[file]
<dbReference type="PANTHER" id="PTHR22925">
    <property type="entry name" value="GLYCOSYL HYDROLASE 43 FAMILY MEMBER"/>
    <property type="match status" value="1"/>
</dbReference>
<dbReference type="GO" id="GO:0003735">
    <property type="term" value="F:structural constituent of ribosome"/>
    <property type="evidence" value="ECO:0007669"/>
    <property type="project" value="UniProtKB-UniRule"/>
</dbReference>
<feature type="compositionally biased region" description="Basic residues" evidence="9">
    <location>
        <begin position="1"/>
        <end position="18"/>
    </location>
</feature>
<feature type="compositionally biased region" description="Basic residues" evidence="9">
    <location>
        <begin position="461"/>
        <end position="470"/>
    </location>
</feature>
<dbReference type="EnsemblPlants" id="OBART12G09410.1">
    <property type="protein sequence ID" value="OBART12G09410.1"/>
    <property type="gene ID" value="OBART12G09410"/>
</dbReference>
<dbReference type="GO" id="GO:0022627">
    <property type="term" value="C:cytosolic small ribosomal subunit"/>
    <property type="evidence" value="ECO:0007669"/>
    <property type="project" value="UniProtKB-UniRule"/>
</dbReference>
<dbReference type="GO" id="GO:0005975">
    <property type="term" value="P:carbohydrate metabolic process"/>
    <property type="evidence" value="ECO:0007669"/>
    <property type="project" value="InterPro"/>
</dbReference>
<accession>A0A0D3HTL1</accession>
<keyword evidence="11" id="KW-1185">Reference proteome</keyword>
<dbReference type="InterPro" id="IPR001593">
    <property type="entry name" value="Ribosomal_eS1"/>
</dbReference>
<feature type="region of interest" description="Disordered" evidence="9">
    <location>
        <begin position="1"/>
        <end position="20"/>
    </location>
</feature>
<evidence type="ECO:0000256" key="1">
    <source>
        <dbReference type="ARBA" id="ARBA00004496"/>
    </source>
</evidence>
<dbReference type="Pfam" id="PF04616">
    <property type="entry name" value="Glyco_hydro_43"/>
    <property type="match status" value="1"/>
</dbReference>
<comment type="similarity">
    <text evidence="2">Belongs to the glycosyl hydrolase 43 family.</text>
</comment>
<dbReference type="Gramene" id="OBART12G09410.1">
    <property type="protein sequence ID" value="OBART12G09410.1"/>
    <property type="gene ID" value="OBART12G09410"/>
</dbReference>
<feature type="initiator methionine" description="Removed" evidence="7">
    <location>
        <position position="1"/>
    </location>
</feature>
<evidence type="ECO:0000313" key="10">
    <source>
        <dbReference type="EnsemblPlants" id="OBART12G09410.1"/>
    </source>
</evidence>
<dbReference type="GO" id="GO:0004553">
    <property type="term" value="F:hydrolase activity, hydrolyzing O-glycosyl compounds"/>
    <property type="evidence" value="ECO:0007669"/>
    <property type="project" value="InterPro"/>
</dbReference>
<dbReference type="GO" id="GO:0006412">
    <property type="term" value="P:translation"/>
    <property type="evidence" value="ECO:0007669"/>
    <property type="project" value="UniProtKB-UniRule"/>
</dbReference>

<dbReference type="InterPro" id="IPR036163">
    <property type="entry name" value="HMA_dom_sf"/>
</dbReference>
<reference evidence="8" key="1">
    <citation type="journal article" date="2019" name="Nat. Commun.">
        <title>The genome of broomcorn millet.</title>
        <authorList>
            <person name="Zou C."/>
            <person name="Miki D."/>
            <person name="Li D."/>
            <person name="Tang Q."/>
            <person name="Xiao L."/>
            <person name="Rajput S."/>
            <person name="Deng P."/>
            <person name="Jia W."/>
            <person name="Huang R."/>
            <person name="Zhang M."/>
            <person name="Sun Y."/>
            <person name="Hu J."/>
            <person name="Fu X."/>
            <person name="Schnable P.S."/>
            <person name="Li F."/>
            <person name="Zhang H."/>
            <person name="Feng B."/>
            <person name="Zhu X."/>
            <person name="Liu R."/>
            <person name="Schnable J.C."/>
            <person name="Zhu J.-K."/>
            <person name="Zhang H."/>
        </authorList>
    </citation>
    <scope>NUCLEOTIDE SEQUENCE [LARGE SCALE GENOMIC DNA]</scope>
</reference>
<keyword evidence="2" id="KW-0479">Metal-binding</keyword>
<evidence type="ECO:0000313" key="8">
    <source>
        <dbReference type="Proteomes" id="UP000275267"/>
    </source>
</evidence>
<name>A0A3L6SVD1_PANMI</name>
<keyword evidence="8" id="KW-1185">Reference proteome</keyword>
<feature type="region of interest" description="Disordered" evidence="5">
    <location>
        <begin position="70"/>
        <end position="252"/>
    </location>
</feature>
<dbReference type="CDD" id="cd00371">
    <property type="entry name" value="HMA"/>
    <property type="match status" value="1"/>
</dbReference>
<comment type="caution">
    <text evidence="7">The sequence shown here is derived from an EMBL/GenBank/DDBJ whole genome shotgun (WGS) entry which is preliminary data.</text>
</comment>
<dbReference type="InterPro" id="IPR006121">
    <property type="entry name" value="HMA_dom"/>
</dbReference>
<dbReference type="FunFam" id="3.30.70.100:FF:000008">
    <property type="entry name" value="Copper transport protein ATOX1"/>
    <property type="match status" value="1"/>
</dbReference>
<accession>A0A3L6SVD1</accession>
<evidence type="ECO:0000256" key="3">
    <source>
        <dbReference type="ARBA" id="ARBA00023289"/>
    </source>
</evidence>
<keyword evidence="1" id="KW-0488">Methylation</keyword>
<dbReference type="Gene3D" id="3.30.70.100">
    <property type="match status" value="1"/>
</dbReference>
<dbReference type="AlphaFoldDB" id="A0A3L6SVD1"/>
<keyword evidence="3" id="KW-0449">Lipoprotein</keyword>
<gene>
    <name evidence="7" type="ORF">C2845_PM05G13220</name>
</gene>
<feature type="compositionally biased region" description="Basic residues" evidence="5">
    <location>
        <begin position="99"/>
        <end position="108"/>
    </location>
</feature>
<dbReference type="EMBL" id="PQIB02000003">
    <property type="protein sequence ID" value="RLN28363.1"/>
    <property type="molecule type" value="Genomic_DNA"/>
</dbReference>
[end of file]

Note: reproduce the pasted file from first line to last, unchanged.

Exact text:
<dbReference type="PANTHER" id="PTHR22925">
    <property type="entry name" value="GLYCOSYL HYDROLASE 43 FAMILY MEMBER"/>
    <property type="match status" value="1"/>
</dbReference>
<dbReference type="GO" id="GO:0003735">
    <property type="term" value="F:structural constituent of ribosome"/>
    <property type="evidence" value="ECO:0007669"/>
    <property type="project" value="UniProtKB-UniRule"/>
</dbReference>
<feature type="compositionally biased region" description="Basic residues" evidence="9">
    <location>
        <begin position="1"/>
        <end position="18"/>
    </location>
</feature>
<feature type="compositionally biased region" description="Basic residues" evidence="9">
    <location>
        <begin position="461"/>
        <end position="470"/>
    </location>
</feature>
<dbReference type="EnsemblPlants" id="OBART12G09410.1">
    <property type="protein sequence ID" value="OBART12G09410.1"/>
    <property type="gene ID" value="OBART12G09410"/>
</dbReference>
<dbReference type="GO" id="GO:0022627">
    <property type="term" value="C:cytosolic small ribosomal subunit"/>
    <property type="evidence" value="ECO:0007669"/>
    <property type="project" value="UniProtKB-UniRule"/>
</dbReference>
<dbReference type="GO" id="GO:0005975">
    <property type="term" value="P:carbohydrate metabolic process"/>
    <property type="evidence" value="ECO:0007669"/>
    <property type="project" value="InterPro"/>
</dbReference>
<accession>A0A0D3HTL1</accession>
<keyword evidence="11" id="KW-1185">Reference proteome</keyword>
<dbReference type="InterPro" id="IPR001593">
    <property type="entry name" value="Ribosomal_eS1"/>
</dbReference>
<feature type="region of interest" description="Disordered" evidence="9">
    <location>
        <begin position="1"/>
        <end position="20"/>
    </location>
</feature>
<evidence type="ECO:0000256" key="1">
    <source>
        <dbReference type="ARBA" id="ARBA00004496"/>
    </source>
</evidence>
<dbReference type="Pfam" id="PF04616">
    <property type="entry name" value="Glyco_hydro_43"/>
    <property type="match status" value="1"/>
</dbReference>
<comment type="similarity">
    <text evidence="2">Belongs to the glycosyl hydrolase 43 family.</text>
</comment>
<dbReference type="Gramene" id="OBART12G09410.1">
    <property type="protein sequence ID" value="OBART12G09410.1"/>
    <property type="gene ID" value="OBART12G09410"/>
</dbReference>
<feature type="initiator methionine" description="Removed" evidence="7">
    <location>
        <position position="1"/>
    </location>
</feature>
<evidence type="ECO:0000313" key="10">
    <source>
        <dbReference type="EnsemblPlants" id="OBART12G09410.1"/>
    </source>
</evidence>
<dbReference type="GO" id="GO:0004553">
    <property type="term" value="F:hydrolase activity, hydrolyzing O-glycosyl compounds"/>
    <property type="evidence" value="ECO:0007669"/>
    <property type="project" value="InterPro"/>
</dbReference>
<dbReference type="GO" id="GO:0006412">
    <property type="term" value="P:translation"/>
    <property type="evidence" value="ECO:0007669"/>
    <property type="project" value="UniProtKB-UniRule"/>
</dbReference>

<dbReference type="InterPro" id="IPR036163">
    <property type="entry name" value="HMA_dom_sf"/>
</dbReference>
<reference evidence="8" key="1">
    <citation type="journal article" date="2019" name="Nat. Commun.">
        <title>The genome of broomcorn millet.</title>
        <authorList>
            <person name="Zou C."/>
            <person name="Miki D."/>
            <person name="Li D."/>
            <person name="Tang Q."/>
            <person name="Xiao L."/>
            <person name="Rajput S."/>
            <person name="Deng P."/>
            <person name="Jia W."/>
            <person name="Huang R."/>
            <person name="Zhang M."/>
            <person name="Sun Y."/>
            <person name="Hu J."/>
            <person name="Fu X."/>
            <person name="Schnable P.S."/>
            <person name="Li F."/>
            <person name="Zhang H."/>
            <person name="Feng B."/>
            <person name="Zhu X."/>
            <person name="Liu R."/>
            <person name="Schnable J.C."/>
            <person name="Zhu J.-K."/>
            <person name="Zhang H."/>
        </authorList>
    </citation>
    <scope>NUCLEOTIDE SEQUENCE [LARGE SCALE GENOMIC DNA]</scope>
</reference>
<keyword evidence="2" id="KW-0479">Metal-binding</keyword>
<evidence type="ECO:0000313" key="8">
    <source>
        <dbReference type="Proteomes" id="UP000275267"/>
    </source>
</evidence>
<name>A0A3L6SVD1_PANMI</name>
<keyword evidence="8" id="KW-1185">Reference proteome</keyword>
<feature type="region of interest" description="Disordered" evidence="5">
    <location>
        <begin position="70"/>
        <end position="252"/>
    </location>
</feature>
<dbReference type="CDD" id="cd00371">
    <property type="entry name" value="HMA"/>
    <property type="match status" value="1"/>
</dbReference>
<comment type="caution">
    <text evidence="7">The sequence shown here is derived from an EMBL/GenBank/DDBJ whole genome shotgun (WGS) entry which is preliminary data.</text>
</comment>
<dbReference type="InterPro" id="IPR006121">
    <property type="entry name" value="HMA_dom"/>
</dbReference>
<dbReference type="FunFam" id="3.30.70.100:FF:000008">
    <property type="entry name" value="Copper transport protein ATOX1"/>
    <property type="match status" value="1"/>
</dbReference>
<accession>A0A3L6SVD1</accession>
<evidence type="ECO:0000256" key="3">
    <source>
        <dbReference type="ARBA" id="ARBA00023289"/>
    </source>
</evidence>
<keyword evidence="1" id="KW-0488">Methylation</keyword>
<dbReference type="Gene3D" id="3.30.70.100">
    <property type="match status" value="1"/>
</dbReference>
<dbReference type="AlphaFoldDB" id="A0A3L6SVD1"/>
<keyword evidence="3" id="KW-0449">Lipoprotein</keyword>
<gene>
    <name evidence="7" type="ORF">C2845_PM05G13220</name>
</gene>
<feature type="compositionally biased region" description="Basic residues" evidence="5">
    <location>
        <begin position="99"/>
        <end position="108"/>
    </location>
</feature>
<dbReference type="EMBL" id="PQIB02000003">
    <property type="protein sequence ID" value="RLN28363.1"/>
    <property type="molecule type" value="Genomic_DNA"/>
</dbReference>